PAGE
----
Recent book value drops are the flip-side of the big gains in NAV you saw from QE3. I'm usually all for trading these with an eye to book value, but here I think you have to keep your eye on NIM/ spreads. Even if there's a 10% decline in NAV, does it make sense to sell out of a co like WMC, with a NIM of 200 bps, CPRs in the 3.5% range, and close to 20% annualized ROE? MTGE is also starting to look like a screaming bargain down here.

    Want out? I'll take your cheap shares...
    May 13 03:37 PM | 1 Like Like |Link to Comment
  • Caesars Entertainment Equity Still Has Essentially No Value: A Capital Structure Arbitrage Trade [View article]
    Great call on CZR--exactly how a capital arb trade ought to work. Something in their capital structure has to give, in one direction or the other. I'd bet that it's going to end in a prepack or some version of an 11 in which the equity gets hosed. But with the uncertain timing, owning the debt gives not only a hedge but generates some carry.
    May 11 09:34 AM | Likes Like |Link to Comment
  • Short Candidates For When The Tide Goes Out [View article]
    Hey Brad,

    Your screen seems like a pretty crude way of identifying candidates--although you pulled up RSH, which is near the top of my 2013 conviction short list. There are far better ways of identifying companies with crushing debt-loads and declining businesses. Start with distressed bonds and the capital structure, working backward, and you'll find dozens of potential shorts where the equity is theoretically worthless.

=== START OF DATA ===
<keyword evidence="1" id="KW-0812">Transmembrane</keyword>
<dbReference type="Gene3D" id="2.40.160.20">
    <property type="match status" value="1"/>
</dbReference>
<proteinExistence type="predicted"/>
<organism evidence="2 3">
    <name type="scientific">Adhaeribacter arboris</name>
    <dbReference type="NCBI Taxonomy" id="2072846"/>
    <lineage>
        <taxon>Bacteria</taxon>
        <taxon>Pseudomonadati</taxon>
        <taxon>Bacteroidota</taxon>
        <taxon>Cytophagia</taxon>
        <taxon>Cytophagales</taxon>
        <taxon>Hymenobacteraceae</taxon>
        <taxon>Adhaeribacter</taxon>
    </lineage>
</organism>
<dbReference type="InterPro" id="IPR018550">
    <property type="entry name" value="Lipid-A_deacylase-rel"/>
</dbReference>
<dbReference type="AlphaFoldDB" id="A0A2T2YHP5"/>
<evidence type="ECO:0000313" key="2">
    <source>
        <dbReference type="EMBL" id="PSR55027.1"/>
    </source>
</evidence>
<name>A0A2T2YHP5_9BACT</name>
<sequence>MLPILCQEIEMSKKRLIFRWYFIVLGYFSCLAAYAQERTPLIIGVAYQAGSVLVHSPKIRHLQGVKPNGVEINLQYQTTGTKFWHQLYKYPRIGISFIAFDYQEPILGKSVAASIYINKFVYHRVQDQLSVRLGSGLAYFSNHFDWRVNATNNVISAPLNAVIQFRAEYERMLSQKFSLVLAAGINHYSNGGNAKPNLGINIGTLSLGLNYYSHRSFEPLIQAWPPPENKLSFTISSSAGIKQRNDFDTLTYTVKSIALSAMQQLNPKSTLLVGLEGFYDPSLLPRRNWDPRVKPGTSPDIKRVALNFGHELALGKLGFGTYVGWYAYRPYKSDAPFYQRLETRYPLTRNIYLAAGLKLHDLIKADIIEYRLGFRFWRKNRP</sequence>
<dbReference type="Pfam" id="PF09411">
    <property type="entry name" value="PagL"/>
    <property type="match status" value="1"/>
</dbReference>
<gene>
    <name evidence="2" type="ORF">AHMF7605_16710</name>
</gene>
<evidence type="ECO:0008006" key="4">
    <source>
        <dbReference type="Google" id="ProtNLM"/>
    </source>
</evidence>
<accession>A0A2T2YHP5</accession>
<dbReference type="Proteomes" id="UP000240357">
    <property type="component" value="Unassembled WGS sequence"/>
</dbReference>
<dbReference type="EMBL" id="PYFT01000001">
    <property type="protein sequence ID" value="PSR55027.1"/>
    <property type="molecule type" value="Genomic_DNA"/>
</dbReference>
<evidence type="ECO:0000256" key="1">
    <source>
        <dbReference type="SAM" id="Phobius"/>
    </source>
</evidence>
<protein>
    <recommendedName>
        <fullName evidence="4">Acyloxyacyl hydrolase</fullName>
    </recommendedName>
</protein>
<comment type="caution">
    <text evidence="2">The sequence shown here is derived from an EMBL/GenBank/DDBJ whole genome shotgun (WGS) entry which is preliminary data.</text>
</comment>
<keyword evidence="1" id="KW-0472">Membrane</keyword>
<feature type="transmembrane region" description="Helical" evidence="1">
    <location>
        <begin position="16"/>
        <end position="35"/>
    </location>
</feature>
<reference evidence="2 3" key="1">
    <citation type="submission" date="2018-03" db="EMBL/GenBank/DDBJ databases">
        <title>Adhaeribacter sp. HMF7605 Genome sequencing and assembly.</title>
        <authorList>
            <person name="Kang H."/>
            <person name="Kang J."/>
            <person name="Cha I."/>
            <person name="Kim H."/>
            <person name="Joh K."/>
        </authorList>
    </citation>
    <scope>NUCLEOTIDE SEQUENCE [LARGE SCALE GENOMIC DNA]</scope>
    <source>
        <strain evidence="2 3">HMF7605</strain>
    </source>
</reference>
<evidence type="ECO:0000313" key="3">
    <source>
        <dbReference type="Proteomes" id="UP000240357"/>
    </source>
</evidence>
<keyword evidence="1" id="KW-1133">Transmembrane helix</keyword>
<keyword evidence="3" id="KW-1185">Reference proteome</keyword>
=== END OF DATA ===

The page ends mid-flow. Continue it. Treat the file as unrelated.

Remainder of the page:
But regardless of your methodology, I want to emphatically second the insight behind your article. This current bull market has proven incapable of pricing the risk of bankruptcy, but at some point the inefficiencies have to get re-priced. The frustrating thing is that most of today's distressed cos are like zombies: the equity is not going to crack until the minute the ch. 11 filings come through...

    Coal, solars, distressed retailers, casinos, media--these train wrecks are going to continue to shamble along until suddenly one day they don't. A brutally frustrating market for shorts, on the one hand, but on the other hand, it creates some *amazing* inefficiencies to arbitrage away.
    May 9 04:51 PM | 1 Like Like |Link to Comment
  • Mortgage REITs: Sell In May? Not If Spreads Hold Up [View article]

    Shares on sale tomorrow with a 28 handle!
    May 2 06:28 PM | 1 Like Like |Link to Comment
  • American Capital Agency Corp. Reports $(1.57) Comprehensive Loss Per Common Share And $28.93 Net Book Value Per Common Share [View article]
    You're about to get a haircut, but hold on for the ride...

    And, FWIW, if you don't understand what this means, you prob shouldn't own mreits.
    May 2 06:23 PM | 1 Like Like |Link to Comment